Man Group PLC – The world's largest publicly traded hedge-fund manager, $360 million.
Maxam Capital Management – Darien-based hedge fund helmed by Sandra "Jerry Maguire of hedge funds" Manzke lost $280 million. "I'm wiped out," Manzke told the Journal.
M&B Capital Advisors – Spanish hedge funds had $578 million invested.
Mediobanca Italian investment bank, $671,00, according to Bloomberg.
Mirabaud & Cie. Lost “a few million Swiss Francs” according to Reuters via Le Temps.
Mort Zuckerman’s charitable trust Losses stand at $30 million, or 10% of the trust. “That was still a big chunk of money that was intended to go to worthier causes than shall we say Mr. Madoff,” said Zuckerman in an interview with CNBC.
Mitsubishi UFJ Financial Group Inc. $11 million.
Natixis The French corporate and investment bank could lose up to $614 million, according to Bloomberg.
New Jersey Senator Frank Lautenberg – "One of the wealthiest members of the Senate, entrusted his family's charitable foundation to Madoff. Lautenberg's attorney, Michael Griffinger, said they weren't yet sure the extent of the foundation's losses, but that the bulk of its investments had been handled by Madoff."
Nomura Holdings Inc. – Tokyo investment firm; said today it had $302 million in exposure.
Norman Braman – Former Philadelphia Eagles owner, unknown.
The North Shore-Long Island Jewish Health System – $5 million.
Notz, Stucki & Cie International portfolio management group; undetermined amount, according to Bloomberg.
Neue Privat Bank – Acknowledged being at risk.
Oak Ridge Country Club members A few members of this predominantly Jewish country club in Hopkins, Minnesota have lost perhaps almost $100 million, according to the St. Paul-Minneapolis Star Tribune.
Pioneer Alternative Investments – Irish hedge fund invested all of its $280 million in assets with Madoff — gone.
Phoenix Holdings According to Reuters, the insurance unit of this Israeli bank had $15 million invested in funds managed by Thema that followed Madoff’s investment strategy.
Robert I. Lappin Charitable Foundation – The Boston-based charity, which financed trips for Jewish youth to Israel, announced last week: "The money needed to fund the programs of the Lappin Foundation is gone. The foundation staff has been terminated today."
Royal Bank of Scotland – $600 million exposed.
Royal Bank of Canada Less than $40 million ($50 million Canadian).
Societe Generale – The French bank lost less than $13.46 million dollars, which it called a "negligible" amount.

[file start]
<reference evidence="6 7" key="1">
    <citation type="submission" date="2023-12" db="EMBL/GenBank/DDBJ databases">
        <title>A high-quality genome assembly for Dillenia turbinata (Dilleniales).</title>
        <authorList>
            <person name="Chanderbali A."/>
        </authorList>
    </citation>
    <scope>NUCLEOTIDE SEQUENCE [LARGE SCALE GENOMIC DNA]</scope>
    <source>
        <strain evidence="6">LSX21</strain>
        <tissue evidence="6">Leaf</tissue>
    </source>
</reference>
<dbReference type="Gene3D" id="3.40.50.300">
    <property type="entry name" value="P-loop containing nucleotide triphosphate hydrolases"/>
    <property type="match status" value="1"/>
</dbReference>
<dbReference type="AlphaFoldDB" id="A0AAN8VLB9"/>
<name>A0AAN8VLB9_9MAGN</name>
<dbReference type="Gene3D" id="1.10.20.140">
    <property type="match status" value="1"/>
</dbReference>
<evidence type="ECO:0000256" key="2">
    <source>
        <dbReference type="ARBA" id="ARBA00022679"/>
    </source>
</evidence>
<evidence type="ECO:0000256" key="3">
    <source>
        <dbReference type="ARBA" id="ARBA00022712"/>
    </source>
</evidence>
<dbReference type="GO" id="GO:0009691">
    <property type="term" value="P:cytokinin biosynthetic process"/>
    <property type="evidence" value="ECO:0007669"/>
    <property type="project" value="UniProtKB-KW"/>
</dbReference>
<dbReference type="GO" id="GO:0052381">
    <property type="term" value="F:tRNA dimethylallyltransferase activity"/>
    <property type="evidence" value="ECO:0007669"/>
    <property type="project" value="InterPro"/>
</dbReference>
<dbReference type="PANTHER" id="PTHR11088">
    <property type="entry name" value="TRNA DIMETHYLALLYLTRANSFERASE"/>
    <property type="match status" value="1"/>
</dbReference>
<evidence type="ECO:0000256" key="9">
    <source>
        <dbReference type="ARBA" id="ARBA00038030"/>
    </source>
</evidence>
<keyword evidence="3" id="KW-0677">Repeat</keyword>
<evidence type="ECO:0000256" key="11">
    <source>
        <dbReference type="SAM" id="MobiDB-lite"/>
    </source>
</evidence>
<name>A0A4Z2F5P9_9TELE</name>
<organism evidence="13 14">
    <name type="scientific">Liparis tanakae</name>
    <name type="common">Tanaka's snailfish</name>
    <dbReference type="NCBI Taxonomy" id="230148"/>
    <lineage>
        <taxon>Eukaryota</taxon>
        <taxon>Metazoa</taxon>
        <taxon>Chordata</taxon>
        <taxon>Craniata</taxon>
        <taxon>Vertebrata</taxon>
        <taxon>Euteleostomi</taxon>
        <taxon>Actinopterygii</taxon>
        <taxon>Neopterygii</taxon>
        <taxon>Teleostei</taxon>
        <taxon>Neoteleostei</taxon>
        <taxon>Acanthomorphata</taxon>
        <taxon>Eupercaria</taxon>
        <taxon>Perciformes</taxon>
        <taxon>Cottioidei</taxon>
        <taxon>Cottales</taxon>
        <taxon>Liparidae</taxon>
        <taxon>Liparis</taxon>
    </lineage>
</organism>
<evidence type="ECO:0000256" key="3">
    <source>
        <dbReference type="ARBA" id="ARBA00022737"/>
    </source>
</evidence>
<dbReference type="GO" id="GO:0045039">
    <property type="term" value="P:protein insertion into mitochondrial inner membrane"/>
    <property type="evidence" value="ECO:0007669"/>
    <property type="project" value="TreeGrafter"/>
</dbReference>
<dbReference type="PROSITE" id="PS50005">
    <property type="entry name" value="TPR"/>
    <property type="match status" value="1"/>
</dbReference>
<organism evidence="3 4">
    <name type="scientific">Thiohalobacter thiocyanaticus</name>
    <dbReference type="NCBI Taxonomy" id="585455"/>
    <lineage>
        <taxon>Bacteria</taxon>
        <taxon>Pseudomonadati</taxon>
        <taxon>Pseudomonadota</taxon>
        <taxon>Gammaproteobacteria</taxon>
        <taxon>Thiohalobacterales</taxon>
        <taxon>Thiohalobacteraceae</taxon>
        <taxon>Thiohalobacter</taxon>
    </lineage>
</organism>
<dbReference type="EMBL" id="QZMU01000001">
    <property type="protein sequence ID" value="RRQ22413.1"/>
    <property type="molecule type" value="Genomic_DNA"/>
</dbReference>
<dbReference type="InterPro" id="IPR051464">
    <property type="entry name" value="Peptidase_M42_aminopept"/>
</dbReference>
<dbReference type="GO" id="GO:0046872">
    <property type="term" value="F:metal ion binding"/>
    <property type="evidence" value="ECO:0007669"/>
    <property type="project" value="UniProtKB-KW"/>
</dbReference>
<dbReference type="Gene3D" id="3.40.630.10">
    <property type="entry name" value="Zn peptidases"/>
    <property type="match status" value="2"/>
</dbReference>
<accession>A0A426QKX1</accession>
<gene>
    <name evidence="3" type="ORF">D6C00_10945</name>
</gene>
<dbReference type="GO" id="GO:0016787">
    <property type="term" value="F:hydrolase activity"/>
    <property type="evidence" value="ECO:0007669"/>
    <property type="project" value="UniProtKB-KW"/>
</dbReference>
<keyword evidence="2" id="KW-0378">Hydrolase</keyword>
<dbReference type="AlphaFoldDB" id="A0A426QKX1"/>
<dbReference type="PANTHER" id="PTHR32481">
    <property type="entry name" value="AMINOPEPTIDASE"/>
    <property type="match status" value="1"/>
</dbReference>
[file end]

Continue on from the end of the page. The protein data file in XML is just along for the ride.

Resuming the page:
Sumitomo Life Insurance Co. The Japanese company had $22 million (2 billion yen) involved, but put their losses at only “several hundred million yen” according to AFP.
Technion The Israel Institute of Technology in Haifa could lose $6.5 million.
Tremont Capital Management This advisor to hedge-fund portfolios has about 7% of its $2.7 billion in assets exposed to Madoff.
Walter M. Noel Jr. and the Fairfield Greenwich Group – The Fairfield Greenwich Group invested billions of dollars with Madoff over twenty years, and has lost approximately $7.5 billion. “[Noel] was a person of superb ethics, and this has to cut him to the quick,” George L. Ball, a colleague of the founder, told the Times.
The Wunderkinder Foundation – Steven Spielberg's charity. "In 2006, the Madoff firm accounted for roughly 70% of the foundation's interest and dividend income, according to regulatory filings."
224 funds and investment vehicles in Spain The Spanish stock market regulator CNMV has not yet revealed their names, but as of October 31, they had a combined 106.9 million euros directly exposed to Madoff.
Reichmuth's Reichmuth Matterhorn fund – 385 million Swiss francs, or $327 million, in potential losses.
UniCredit SpA The Italy based cross-European banking company has a potential $102.5 million involved, though the company told Corriere della Sera, the Italian newspaper, that “exposure…was 'equal to zero' in Italy and 'very limited' overall.”
Union Bancaire Privee Swiss asset management bank, $1.08 billion.
Yeshiva University – "Sources close to Yeshiva University, where Madoff served as treasurer of the board of trustees and chairman of the board of Y.U.’s Sy Syms School of Business until he resigned last week, said that the school has lost tens of millions of dollars, if not more," according to Jewish and Israel News.